Series: ACTSI Investigators and ARRA Awards at Work

Through the American Recovery and Reinvestment Act of 2009 (ARRA), the NIH provided stimulus grants which will lead to new discoveries, create new jobs, and provide additional educational opportunities for students. Over the next few weeks the eRoundup will review some of the ACTSI's ARRA projects.

Effects of Meditation on the Structure and Functioning of the Brain, Charles L. Raison, MD, Emory University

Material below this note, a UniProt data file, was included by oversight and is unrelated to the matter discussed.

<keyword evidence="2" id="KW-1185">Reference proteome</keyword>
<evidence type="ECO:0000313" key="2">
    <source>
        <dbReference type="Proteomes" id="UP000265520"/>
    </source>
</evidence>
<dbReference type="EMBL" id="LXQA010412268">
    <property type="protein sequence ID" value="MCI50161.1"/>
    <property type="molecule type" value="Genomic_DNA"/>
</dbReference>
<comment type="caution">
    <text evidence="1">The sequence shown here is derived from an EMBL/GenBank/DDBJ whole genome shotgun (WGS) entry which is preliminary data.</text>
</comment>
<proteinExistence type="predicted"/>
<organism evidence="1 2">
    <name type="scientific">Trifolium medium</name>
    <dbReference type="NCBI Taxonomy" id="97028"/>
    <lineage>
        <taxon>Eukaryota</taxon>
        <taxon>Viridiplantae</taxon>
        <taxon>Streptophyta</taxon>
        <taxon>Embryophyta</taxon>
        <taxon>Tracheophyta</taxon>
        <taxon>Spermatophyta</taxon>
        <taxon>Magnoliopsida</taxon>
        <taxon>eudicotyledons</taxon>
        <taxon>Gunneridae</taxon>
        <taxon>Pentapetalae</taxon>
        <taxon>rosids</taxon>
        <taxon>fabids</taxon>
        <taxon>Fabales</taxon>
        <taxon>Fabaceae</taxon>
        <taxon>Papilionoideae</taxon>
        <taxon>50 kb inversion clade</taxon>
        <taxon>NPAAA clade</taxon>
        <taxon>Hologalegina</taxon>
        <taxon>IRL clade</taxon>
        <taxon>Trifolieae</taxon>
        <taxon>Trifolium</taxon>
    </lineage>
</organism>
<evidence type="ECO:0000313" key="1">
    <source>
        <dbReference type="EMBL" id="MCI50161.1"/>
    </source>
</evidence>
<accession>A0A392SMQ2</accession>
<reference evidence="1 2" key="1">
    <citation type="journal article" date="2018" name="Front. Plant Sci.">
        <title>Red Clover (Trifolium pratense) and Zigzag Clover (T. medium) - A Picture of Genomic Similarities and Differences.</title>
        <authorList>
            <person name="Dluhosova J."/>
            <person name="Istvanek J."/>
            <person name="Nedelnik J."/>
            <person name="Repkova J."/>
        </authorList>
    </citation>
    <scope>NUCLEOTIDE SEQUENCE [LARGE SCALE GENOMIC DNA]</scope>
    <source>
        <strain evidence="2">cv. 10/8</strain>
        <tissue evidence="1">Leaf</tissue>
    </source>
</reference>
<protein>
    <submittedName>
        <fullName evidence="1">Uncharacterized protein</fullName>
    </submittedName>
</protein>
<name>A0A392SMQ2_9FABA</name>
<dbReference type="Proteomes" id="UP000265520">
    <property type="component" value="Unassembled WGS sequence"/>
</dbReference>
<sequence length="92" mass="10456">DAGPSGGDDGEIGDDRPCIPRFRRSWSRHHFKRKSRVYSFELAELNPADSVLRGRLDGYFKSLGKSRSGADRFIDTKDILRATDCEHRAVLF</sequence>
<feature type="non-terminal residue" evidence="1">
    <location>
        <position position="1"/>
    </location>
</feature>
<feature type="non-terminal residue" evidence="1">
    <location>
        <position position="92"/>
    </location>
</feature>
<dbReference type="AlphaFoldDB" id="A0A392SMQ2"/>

Researchers in the Mind-Body Program in the Department of Psychiatry and Behavioral Sciences and the Emory-Tibet Partnership are collaborating with neuroscientists at Boston University and Harvard University to study the effects of meditation on the structure and functioning of the brain. These investigations are being supported by a challenge grant awarded to Eric Schwartz, PhD, at Boston University through the American Recovery and Reinvestment Act (ARRA). This challenge grant will provide funding to fly subjects in an ongoing meditation study at Emory University (Mechanisms of Meditation [R01AT004698-01]) up to Boston both prior to and upon completion of eight weeks of training in compassion meditation, mindfulness meditation, or attendance in a health discussion group control condition. Emory has received a sub award under the challenge grant as the primary site of recruitment and study implementation. As a result of this novel collaboration, ARRA funding will allow for the first study ever conducted using a longitudinal design to closely examine whether different types of meditation practices have unique or overlapping effects on central nervous system function and structure. Under the Aegis of this challenge grant, Emory researchers are also collaborating with Dr. Schwartz and his team on the use of novel spinal fMRI methodologies to examine the effects of an advanced form of Tibetan Buddhist meditation called tummo. Charles L. Raison, MD, serves as principal investigator for the Emory sub award. Geshe Lobsang Tenzin Negi, PhD, Director of the Emory-Tibet Partnership, serves as contemplative PI on all Mind-Body Program meditation studies.

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